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What about fork sag?


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There is so much written about rear shock sag settings, but almost nothing about the forks. I've been trying desperately to get my forks dialed in without much luck. I re-sprung both the forks and shock based on the race tech spring calculator, and while the rear shock is dead on, the forks just don't do it. They are anything but plush and they get real harsh at the end of their stroke. Right now I have the compression damping screws all the way soft, and the rebound damping two clicks out from their softest setting. This set-up is as good as I can get for desert riding. I see lots of whooped out trails, and the whoops are (pun intended) whooping my a$$. The rear shock sags about 105mm with me on the bike, but the forks only sag about 37mm. Is this part of the problem? My owner's manual doesn't give a spec for fork sag, but it does say that it should sag evenly with the rear. Are my springs too stiff? I'm running a 5W fork oil.

Lou

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Its not actually possible to set 'SAG' for your forks. No adjustment

it is actually, by way of spring preload and/or heavier rate springs;some open cart wp's even have externally adjustable preload. no more than 1/3 of travel should be used .... rider standing on bike w/gear. idk about what would be too little?

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My bike has Showa cartridge forks, and there are actually two sets of springs in each fork. The long spring is in the lower part of the fork, and then there is a short spring, I'd guess 6" or so, at the top of the fork cartridge, just below the fork cap. I wonder how the little spring fits into the equation? I've seen them for sale at motosport.com, and there are different rates available. I wonder if my plushness answer can be found there?

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it is actually, by way of spring preload and/or heavier rate springs;some open cart wp's even have externally adjustable preload. no more than 1/3 of travel should be used .... rider standing on bike w/gear. idk about what would be too little?

Understand the heavier springs, but how do you preload the springs in the front?

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Understand the heavier springs, but how do you preload the springs in the front?

almost all forks are adjustable with preload washers(size is dependant on fork type) that go between the spring and perch or some down under the spring,alot of older open bath forks had a piece of pipe that adjusted preload by varying its length!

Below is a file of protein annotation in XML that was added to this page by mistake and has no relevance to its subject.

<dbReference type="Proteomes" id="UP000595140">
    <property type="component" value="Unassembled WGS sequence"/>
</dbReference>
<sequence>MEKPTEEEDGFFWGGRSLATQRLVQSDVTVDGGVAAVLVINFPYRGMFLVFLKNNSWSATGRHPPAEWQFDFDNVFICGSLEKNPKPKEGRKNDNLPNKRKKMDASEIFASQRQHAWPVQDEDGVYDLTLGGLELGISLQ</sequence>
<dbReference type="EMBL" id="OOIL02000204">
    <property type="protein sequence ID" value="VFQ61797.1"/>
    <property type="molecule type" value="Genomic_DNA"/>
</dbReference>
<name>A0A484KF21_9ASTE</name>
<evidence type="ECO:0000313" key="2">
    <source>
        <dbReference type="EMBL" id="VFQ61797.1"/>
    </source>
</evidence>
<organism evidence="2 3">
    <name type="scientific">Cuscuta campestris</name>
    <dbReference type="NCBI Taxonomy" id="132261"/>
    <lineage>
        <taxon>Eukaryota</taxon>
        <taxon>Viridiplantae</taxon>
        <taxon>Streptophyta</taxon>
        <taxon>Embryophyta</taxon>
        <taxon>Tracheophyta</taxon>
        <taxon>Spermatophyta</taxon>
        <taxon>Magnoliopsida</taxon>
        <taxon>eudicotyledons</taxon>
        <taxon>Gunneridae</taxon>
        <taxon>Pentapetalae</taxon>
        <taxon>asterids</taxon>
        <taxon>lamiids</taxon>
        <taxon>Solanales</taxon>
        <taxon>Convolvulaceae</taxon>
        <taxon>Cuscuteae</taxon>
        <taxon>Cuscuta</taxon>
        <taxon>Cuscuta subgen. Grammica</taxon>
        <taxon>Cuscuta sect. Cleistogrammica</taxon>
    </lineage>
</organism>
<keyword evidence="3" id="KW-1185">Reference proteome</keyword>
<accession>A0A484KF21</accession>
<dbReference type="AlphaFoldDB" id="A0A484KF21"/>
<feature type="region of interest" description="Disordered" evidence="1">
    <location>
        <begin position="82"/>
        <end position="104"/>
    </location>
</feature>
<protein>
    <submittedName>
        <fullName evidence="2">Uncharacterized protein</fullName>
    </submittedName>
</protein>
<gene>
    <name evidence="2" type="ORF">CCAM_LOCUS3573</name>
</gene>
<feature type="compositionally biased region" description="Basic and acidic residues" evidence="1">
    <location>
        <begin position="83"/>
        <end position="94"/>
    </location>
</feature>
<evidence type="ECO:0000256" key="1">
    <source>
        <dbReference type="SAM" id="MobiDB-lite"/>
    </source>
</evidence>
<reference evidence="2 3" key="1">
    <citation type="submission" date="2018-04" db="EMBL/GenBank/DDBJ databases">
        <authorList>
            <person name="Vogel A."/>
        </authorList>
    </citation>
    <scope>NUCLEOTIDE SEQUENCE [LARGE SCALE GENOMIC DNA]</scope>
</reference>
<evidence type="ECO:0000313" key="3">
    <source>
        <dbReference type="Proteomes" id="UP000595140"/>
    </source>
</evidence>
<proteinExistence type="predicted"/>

yes lou, the ics (the little springs you refer to) can plushen the ride and does affect overall spring rate so a lighter rate ics in turn will make the front dive in easier,but the statement of i've got the clickers all the way soft could mean that your riding too low in the stroke which would contribute to the harshness your feeling,try going to the middle ground of 12c/12r and 320ml of oil in the outers and work from there.

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first mistake you made was using race-tech spring calculator; they are always too light. use Mx-Tech or call the guys at Cannon Race Craft. Get the proper springs....

Always? As mentioned earlier race tech calc showed 5.2 for me and I had to end up going with 5.0 to get the sags correct. I can thank MOG for looking at all my info and suggesting the correct spring rate.

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ncmountainman,

Thanks for the advice. It is the most helpful that I've gotten.

You know, if it weren't so expensive, customising suspension could actually be fun. ­čĹŹ

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Always? As mentioned earlier race tech calc showed 5.2 for me and I had to end up going with 5.0 to get the sags correct. I can thank MOG for looking at all my info and suggesting the correct spring rate.

yes, but if I remember correctly, didn't you do valving too...

and from what I've read and experienced, more times than not, do they get it wrong...

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Anybody else have some guidance on this subject?

Repeatability is the key. You have to be able to measure the sag several times, and have it come out pretty close to the same to be worthwhile. Here's one way we do it:

- Measure the bikes static sag. Take the bike off the stand, pull the front brake and compress the forks, and then slowly let the front come up. Next, take a marker and mark the fork tube at the dust seal. Next we tap the front wheel with a rubber mallet. The bike rises, but will eventually settle on one spot. Mark that with a marker, put the bike on the stand and measure.

Again, the key is repeatability. You should be able to do this 5 times, and be within a couple mm. If you can't be within a couple mm, it probably ain't worth doing.

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